|Did you know that you can help sponsor 5 Things You Should Know for as little as $50 a week? Ask Us How.|
‘Tis a cold wind that blows
Brrrrr! If you feel a draft this morning, you might be in the central Midwest where temps are in the single digits and wind blowing across the snow puts wind chills well below zero. At these temperatures, frostbite is a serious possibility, especially if you have children standing outside waiting on a school bus. Be sure to dress everyone in multiple layers of loose clothing to prevent any danger there. Meanwhile, the South is gearing up for a major winter storm barreling down at them from the Rockies. This could be a rough weekend.
I could have ten things you should know this morning and still not cover everything that is newsworthy. Vice President Joe Biden told the president-elect to grow up yesterday1. It would be funny to watch to old men fight if they weren’t supposed to be leading the freakin’ country. Trump now says American taxpayers will fund that wall with Mexico2. And Hustler is suing the city of Indianapolis3, but we don’t have time for any of that. What we have are five other things we think you should know.
A severe lack of intelligence
President-elect Donald Trump is supposed to receive his national security briefing this morning, one that President Obama saw several days ago. We can only guess how the president-elect might receive the news, but it isn’t going to be pretty as national intelligence director James Clapper and other national security advisors double-down on the evidence that Russia not only was involved in hacking during the election, but engaged in other activities aimed at altering the outcome4.
Don’t expect that news to set too well with the president-elect, who has chosen to listen to Wikileaks’ founder Julian Assange rather than the people with actual evidence of the hacking and other activities conducted under the authority of the Russian government. During a hearing yesterday before the Senate Armed Services committee, support for the US intelligence community was strongly bipartisan, setting up a rift between Congress and the president-elect that could affect a number of decisions in the immediate future.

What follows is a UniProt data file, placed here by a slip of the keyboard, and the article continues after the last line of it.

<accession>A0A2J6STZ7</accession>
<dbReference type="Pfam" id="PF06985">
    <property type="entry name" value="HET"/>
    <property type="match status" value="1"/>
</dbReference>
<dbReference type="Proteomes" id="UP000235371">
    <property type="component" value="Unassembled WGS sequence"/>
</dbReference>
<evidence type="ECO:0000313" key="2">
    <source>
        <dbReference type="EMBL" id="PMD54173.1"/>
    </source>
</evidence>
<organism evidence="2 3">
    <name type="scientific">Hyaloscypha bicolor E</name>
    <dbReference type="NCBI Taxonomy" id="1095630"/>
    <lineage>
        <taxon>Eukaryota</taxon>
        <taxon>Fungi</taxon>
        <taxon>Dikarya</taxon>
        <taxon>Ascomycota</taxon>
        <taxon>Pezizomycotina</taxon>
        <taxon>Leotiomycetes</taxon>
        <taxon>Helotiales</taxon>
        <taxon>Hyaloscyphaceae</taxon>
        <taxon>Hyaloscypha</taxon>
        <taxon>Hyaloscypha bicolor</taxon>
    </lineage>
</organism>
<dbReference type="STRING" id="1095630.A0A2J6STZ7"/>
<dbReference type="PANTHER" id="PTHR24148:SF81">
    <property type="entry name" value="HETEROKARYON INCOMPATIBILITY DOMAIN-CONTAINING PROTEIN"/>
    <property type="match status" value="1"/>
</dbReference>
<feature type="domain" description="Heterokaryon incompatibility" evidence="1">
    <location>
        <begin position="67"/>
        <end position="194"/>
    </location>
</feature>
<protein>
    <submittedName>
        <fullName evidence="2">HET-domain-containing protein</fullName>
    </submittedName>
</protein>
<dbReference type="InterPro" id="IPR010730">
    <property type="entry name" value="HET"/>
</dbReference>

At the same time, former CIA director James Woosely has resigned5 from the president-elect’s transition team and former Indiana Senator Dan Coates, whom the New York Times describes as “the Mister Rogers Senator,” has been named as the person likely to replace Director Clapper later this month6. Put everything together and what we have is a picture of an incoming administration that is long on talk and short on actual intelligence. Definitely not a good way to start.
A most deplorable hate crime
If you were paying attention yesterday at the start of our article, we mentioned the arrest of four people in Chicago who live streamed a brutal kidnapping. At the point we were writing things yesterday, details were still sketchy. What we now know is that four people used Facebook Live to stream their torture and abuse of a mentally challenged man, who was tied up, hit, and cut with a knife by several assailants in what is being described as one of the most brutal scenes ever broadcast7.
All four people have been arrested and charged with committing a hate crime, aggravated kidnapping, aggravated unlawful restraint, and aggravated battery with a deadly weapon, burglary, robbery and possession of a stolen motor vehicle. Chicago police superintendent Eddie Johnson told reporters that, “There was never a question whether or not this incident qualified to be investigated as a hate crime … The actions in that video are reprehensible.”
One of the challenges this crime presents is exactly what, if anything, Facebook could have done to prevent the live stream from being broadcast. While the crime itself was bad enough, having the unmitigated gall to stream such an act is beyond deplorable. Fears are that the ease of streaming events is such that other ego-driven criminals might commit even worse acts for everyone to see. Unless Facebook and other streaming providers can get a lock on this issue, they could be facing civil suits for providing the platform.
A continued assault on women and gender
As if women’s and transgender rights hadn’t come under enough fire in 2016, 2017 is shaping up to be an even larger battle. There’s more here than I have time to discuss so please click the numbered links to check our references. For starters, a federal district judge ruled the doctors may turn away women who have had abortions and transgender patients based on the doctor’s religious freedom rights8. How is this even possible? Thank that idiotic Burwell v. Hobby Lobby ruling in 2014 that sets such a precedent.